Interview with Nina Weinstein

After the summer break I’m back working on the blog, and would like to share an interview with teacher and author Nina Weinstein. While doing some research on reduced forms earlier this year, I came across the incredibly useful book “Whaddaya Say?”. I wrote a short review of the book and how I plan to use it as a resource in future Raising Language Awareness workshops.

Nina has an extensive background in teaching learners, training teachers, and writing textbooks and academic articles. I managed to get into contact with her and we had a friendly conversation over Skype in which I asked her some questions regarding her book, her website, and how she might approach working with native English speakers in a business environment. Here are the highlights of our conversation:

Matt: Thank you for taking the time out of your schedule to speak with us today. You have written many books on language – with “Whaddaya Say?” leading the list. It’s a great resource for EFL teachers who would like to spend time focusing on reduced forms with their learners. First…. how common are reduced forms in speech?

Nina WeinsteinNina Weinstein: They’re very common! Let me give you an example from my research, which consisted of all highly educated people (with a master’s degree or above) speaking in an unscripted way. After analyzing seven hours of unscripted recordings, I discovered that the speakers were using reduced forms – that is using pronunciations like *wanna or *hafta 82% of the time

You can find a summary of this research in the back of my book “Whaddaya Say?”, which is a listening and accent reduction book focused on the way native speakers really pronounce English – in particular, the seventy-five or so reduced forms of Enlgish (*wanna, *hafta, *gonna, *Whaddaya, etc). 

 First, to give you a clearer idea of how people reduced sounds in certain words or word groups, I divided the reduced forms into three different levels of reduction.

  • Level One –  no pronunciation change from the written language.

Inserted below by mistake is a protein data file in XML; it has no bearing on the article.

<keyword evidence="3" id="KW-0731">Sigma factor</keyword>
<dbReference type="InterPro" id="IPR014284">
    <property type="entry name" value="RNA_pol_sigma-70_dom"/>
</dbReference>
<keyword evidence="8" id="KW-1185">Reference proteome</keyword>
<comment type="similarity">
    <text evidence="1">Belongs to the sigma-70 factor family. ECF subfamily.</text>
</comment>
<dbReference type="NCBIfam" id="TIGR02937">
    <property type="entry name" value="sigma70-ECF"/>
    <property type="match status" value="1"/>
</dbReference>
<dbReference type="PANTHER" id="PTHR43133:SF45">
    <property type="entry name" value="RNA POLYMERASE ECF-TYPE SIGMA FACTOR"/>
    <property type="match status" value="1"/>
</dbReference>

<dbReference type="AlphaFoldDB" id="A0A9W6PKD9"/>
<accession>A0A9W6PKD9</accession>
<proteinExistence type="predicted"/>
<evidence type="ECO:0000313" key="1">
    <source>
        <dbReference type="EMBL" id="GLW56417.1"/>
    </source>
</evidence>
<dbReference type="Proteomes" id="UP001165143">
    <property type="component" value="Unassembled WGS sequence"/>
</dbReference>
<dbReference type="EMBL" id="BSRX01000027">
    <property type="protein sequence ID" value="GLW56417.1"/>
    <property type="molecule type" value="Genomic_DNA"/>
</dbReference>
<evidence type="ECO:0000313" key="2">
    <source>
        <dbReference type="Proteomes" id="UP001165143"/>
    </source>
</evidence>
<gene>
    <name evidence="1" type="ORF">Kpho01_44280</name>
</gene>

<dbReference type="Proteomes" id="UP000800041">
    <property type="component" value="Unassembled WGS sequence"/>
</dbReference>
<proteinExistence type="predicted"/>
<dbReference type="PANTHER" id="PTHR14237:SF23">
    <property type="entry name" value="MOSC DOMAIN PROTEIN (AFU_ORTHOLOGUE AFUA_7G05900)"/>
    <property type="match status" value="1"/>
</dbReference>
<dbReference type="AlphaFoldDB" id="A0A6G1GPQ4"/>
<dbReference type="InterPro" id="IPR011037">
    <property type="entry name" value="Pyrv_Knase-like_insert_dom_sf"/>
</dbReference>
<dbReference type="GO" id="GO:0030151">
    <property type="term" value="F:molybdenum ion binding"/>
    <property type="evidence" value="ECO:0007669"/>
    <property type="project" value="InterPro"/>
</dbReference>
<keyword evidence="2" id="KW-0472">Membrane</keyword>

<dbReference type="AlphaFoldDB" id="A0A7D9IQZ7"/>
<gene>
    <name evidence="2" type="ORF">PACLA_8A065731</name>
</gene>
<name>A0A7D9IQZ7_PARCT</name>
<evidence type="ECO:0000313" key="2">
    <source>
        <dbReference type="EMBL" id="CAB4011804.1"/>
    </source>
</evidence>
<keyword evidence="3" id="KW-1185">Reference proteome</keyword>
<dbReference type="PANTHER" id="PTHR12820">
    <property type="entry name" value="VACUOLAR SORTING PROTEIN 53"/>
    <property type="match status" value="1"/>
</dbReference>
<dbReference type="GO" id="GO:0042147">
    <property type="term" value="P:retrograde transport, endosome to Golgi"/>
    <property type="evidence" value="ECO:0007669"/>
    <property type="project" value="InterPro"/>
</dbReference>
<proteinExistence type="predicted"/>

• Level Two – there was one pronunciation change – like a vowel being reduced. An example of this would be “want to” becoming *want ta.
  • Level Three – had the most reduction – Example: “want to” changing to *wanna at a natural speed.

Here’s an example of another reduced form I measured:

  • Level One – “going to + verb”
  • Level Two – “going *ta + verb”
  • Level Three – “*gonna + verb”

You can find the exact numbers for each level on the last page of “Whaddya Say”, but the overall totals for seven hours of unscripted speech were:

  • Level One frequency – 3% of the time
  • Level Two frequency – 15% of the time
  • Level Three frequency – 82% of the time

Based on my research a reduced form was used in natural speed English about every minute.

Matt: Do you think that native speakers realize the challenges they present when speaking internationally?

Nina: I’ve been working within Toyota for 14 years, and the English speakers there who deal with the Japanese are very sensitive to their language. However, many speakers outside the company are totally unaware of the challenges they are presenting – they have no idea. They’re simply unaware of how to simplify, and what they should focus on if they were trying to become more tuned in.

Matt: Where do you think the business people within Toyota learned this sensitivity? Was it from experience or do you think that they participated in some focused training on the clarity of their language?

Nina: There are people in the company that have become more sensitive in both ways. Experience in working with non-native speakers clearly helps and can do wonders in making one more aware.

Matt: If you could run a workshop or training session on raising language awareness and sensitivity with native English speakers, what would you do?

Nina: The first thingwould be to make them aware of the reduced forms they are using. That’s the biggest change — from the written language learners know to the spoken language they’re less familiar with —  so it would be a key point to such training. I think there are a lot of preconceptions about reduced forms, and many native speakers may think that they don’t use them, but if I were to record them speaking for any length of time, I would prove that they do 🙂